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S v Tshabangu (A952/02) [2005] ZAGPHC 73 (28 July 2005)

BEGIN DEUR 'N "HEADER" TE MAAK Sneller Verbatim/lr


In the matter between
THE STATE        Respondent
         J U D G M E N T
SCHWARTZMAN, J: On 14 April 2002 the appellant an adult male, was convicted by a regional magistrate of raping a girl who was under the age of 16. The charge sheet alleges that when the offence was committed on 8 April 2001 the complainant was a 15 year old. The appellant was also convicted on a second charge of kidnapping the complainant as well as a third charge of assault with the intent to do grievous bodily harm by burning her with a cigarette.
         Having convicted the appellant on these three charges the regional magistrate who was aware of the minimum sentence for rape, went on to take the rape and kidnapping convictions as one for the purpose of sentence. On these charges the appellant was sentenced to 15 years in prison. On the assault with intent to do grievous bodily harm charge he was sentenced to two years, a total of 17 years imprisonment. The appellant then appealed against his convictions and sentences.
         The fundamental irregularity committed by the magistrate was his failure to have regard to the provisions of section 52(1) of Act 105 of 1997 read with part 1 of schedule 2 thereto which in summary requires that on conviction for the rape of a person under 16 a regional magistrate must halt the proceedings and refer the accused to a High Court judge for sentence on all charges. If a judge confirms the conviction he or she will determine the sentence to be imposed on the accused. After an inquiry into whether there are substantial and compelling circumstances the judge will decide whether to impose life imprisonment or a lesser sentence. Appropriate sentences will then be imposed on any other count.
         This is not the first occasion on which such an irregularity has occurred. In
S v Liau 2005 (1) SACR 498 (T) a two bench court of the Transvaal Provincial Division found in identical circumstances that the sentence imposed by the regional magistrate was a nullity. The court went on to find and I quote from the English translation of the headnote:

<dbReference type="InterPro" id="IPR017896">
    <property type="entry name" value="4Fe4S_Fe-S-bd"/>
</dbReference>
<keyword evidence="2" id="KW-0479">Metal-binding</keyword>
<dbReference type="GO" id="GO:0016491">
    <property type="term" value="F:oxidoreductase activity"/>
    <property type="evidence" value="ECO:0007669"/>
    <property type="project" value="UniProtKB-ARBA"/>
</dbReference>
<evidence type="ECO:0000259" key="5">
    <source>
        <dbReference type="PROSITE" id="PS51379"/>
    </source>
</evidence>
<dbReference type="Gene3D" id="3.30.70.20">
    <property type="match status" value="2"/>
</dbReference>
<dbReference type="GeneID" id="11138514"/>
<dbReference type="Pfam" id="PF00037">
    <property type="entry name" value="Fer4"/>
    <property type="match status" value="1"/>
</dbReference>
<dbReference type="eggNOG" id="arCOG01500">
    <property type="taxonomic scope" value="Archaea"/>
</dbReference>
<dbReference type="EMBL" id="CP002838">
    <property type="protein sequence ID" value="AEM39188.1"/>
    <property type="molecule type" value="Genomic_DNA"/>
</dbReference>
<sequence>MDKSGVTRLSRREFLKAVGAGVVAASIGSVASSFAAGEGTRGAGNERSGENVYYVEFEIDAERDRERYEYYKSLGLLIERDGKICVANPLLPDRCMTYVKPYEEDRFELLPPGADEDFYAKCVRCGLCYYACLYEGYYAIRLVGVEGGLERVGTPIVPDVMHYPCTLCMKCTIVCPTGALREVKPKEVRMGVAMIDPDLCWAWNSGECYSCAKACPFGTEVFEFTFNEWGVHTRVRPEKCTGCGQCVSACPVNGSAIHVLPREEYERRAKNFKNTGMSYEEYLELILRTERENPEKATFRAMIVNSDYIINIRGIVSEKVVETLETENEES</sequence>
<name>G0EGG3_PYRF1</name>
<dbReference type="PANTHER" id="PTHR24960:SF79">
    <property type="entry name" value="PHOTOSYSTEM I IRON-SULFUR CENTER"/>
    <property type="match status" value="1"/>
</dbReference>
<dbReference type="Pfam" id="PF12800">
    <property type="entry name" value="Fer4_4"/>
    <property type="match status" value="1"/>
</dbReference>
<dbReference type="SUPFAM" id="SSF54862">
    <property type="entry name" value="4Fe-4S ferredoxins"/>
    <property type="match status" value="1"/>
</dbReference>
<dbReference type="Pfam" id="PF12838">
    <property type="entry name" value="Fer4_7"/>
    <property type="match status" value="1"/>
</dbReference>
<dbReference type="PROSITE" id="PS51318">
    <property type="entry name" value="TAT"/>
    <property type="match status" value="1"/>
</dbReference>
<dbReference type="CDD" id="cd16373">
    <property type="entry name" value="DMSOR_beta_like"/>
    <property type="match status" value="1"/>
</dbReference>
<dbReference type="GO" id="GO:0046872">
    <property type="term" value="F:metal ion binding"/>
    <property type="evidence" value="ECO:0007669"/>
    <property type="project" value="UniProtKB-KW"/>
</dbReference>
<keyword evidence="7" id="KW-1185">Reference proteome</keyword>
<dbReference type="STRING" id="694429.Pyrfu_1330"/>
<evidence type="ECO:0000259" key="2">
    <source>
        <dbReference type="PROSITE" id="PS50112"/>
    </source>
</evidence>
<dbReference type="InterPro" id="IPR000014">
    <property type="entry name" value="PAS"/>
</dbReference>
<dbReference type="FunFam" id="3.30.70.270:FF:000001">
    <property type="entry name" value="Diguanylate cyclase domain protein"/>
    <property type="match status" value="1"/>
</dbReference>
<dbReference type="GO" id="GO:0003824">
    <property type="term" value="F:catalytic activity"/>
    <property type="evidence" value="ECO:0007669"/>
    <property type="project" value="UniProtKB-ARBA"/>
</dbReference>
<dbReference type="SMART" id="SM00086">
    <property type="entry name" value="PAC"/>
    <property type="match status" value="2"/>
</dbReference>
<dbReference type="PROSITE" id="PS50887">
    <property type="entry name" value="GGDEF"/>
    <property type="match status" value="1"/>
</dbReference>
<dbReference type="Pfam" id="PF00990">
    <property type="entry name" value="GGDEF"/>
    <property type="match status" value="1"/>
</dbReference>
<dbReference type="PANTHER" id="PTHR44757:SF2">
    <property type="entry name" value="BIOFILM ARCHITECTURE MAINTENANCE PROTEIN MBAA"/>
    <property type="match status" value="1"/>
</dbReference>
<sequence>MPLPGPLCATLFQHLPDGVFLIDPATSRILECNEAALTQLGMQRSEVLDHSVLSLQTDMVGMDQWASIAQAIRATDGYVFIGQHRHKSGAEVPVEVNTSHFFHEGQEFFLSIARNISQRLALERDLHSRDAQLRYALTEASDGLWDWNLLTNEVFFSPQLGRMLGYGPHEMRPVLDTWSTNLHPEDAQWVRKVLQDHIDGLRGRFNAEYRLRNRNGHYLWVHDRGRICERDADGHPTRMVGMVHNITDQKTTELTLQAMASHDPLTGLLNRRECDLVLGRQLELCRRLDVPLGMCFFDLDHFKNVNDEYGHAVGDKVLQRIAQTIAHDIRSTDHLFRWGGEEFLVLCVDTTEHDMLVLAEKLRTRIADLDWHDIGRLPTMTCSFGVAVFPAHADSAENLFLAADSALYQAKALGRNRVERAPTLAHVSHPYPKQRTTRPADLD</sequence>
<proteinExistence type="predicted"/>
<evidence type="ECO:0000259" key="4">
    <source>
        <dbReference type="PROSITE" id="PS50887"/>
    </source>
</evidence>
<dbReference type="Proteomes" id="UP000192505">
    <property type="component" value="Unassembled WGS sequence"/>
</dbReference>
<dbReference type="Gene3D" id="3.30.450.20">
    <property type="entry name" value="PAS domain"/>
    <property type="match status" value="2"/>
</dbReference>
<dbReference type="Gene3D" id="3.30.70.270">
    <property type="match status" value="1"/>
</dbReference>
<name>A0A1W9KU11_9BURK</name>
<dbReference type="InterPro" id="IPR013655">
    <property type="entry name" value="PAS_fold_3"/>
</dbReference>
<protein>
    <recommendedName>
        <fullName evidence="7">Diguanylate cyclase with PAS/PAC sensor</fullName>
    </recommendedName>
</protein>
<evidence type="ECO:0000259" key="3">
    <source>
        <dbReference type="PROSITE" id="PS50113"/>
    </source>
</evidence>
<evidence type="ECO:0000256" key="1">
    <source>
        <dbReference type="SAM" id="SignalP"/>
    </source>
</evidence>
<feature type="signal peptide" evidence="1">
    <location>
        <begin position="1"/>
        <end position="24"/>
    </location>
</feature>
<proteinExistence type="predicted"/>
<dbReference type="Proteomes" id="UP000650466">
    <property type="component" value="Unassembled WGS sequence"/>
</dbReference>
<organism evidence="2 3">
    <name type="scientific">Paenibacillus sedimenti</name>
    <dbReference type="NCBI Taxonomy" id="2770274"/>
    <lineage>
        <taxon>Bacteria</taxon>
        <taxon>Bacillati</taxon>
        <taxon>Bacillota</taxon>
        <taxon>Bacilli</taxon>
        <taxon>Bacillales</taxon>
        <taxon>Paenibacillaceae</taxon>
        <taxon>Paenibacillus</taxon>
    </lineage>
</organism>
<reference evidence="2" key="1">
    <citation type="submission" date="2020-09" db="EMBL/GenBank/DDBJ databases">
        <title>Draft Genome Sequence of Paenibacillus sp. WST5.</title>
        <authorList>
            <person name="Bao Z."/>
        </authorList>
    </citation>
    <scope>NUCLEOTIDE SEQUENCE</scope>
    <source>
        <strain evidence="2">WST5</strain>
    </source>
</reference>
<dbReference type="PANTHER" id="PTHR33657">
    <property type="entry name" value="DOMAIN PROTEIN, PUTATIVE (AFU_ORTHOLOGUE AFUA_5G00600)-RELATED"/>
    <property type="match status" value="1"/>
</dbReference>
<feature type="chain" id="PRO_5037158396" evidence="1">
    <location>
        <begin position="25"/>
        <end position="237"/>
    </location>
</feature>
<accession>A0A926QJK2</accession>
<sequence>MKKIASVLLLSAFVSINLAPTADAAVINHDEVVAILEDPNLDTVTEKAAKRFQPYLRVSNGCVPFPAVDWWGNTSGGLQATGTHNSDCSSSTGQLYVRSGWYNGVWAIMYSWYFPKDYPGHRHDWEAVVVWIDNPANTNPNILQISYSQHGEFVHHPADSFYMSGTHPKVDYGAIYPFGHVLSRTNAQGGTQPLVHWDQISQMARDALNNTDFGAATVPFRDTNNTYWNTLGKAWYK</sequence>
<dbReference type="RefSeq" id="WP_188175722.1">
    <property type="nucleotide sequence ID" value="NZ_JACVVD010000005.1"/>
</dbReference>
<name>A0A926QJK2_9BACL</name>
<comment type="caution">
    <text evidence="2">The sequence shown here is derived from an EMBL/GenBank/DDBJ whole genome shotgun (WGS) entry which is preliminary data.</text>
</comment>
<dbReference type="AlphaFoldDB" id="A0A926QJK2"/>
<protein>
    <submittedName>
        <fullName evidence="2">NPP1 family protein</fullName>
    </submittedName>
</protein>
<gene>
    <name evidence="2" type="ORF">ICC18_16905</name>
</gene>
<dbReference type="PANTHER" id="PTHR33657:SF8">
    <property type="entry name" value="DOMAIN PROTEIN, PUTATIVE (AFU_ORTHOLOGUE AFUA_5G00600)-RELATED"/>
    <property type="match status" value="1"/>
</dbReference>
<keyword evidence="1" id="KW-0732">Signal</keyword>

"Where the accused thereafter appeals she or he must be regarded as not having been sentenced such appeals must be dealt with as follows: in the first place the Court must decide whether it is in the interests of justice to hear the appeal. At that stage the court hears argument on the appeal against the conviction and considers whether the appeal should succeed. If the appeal against conviction must succeed the appeal is heard and the conviction and sentence is set aside. If at that stage the Court is of the opinion that the appeal has no prospect of success it is struck from the roll. In terms of the Court's review competency in terms of section 304(4) of the Criminal Procedure Act the regional court's sentence is set aside and an order is made which the regional court should have made."
         The only difficulty I have with this formulation of how an appeal court should respond to the irregularity is that I consider it inadvisable for a court of appeal at that stage of the proceedings to express an "opinion that the appeal has no prospect of success". I say this because in terms of section 52(1) of the Act it is for the single judge to whom the regional magistrate refers the matter to decide whether the accused's conviction should or should not be confirmed. In reaching a decision on this issue such judge has the right in terms of section 52(1) of the Act to call for further evidence. The judge's discretion on these issues should not be affected or influenced by any judgment or opinion of a court of appeal on the issue. After a conviction has been confirmed and following sentence by that judge, the accused has rights of appeal with which I need not deal. I also do not see the need to strike the appeal from the roll before making an order in terms of section 304(4) of the Criminal Procedure Act.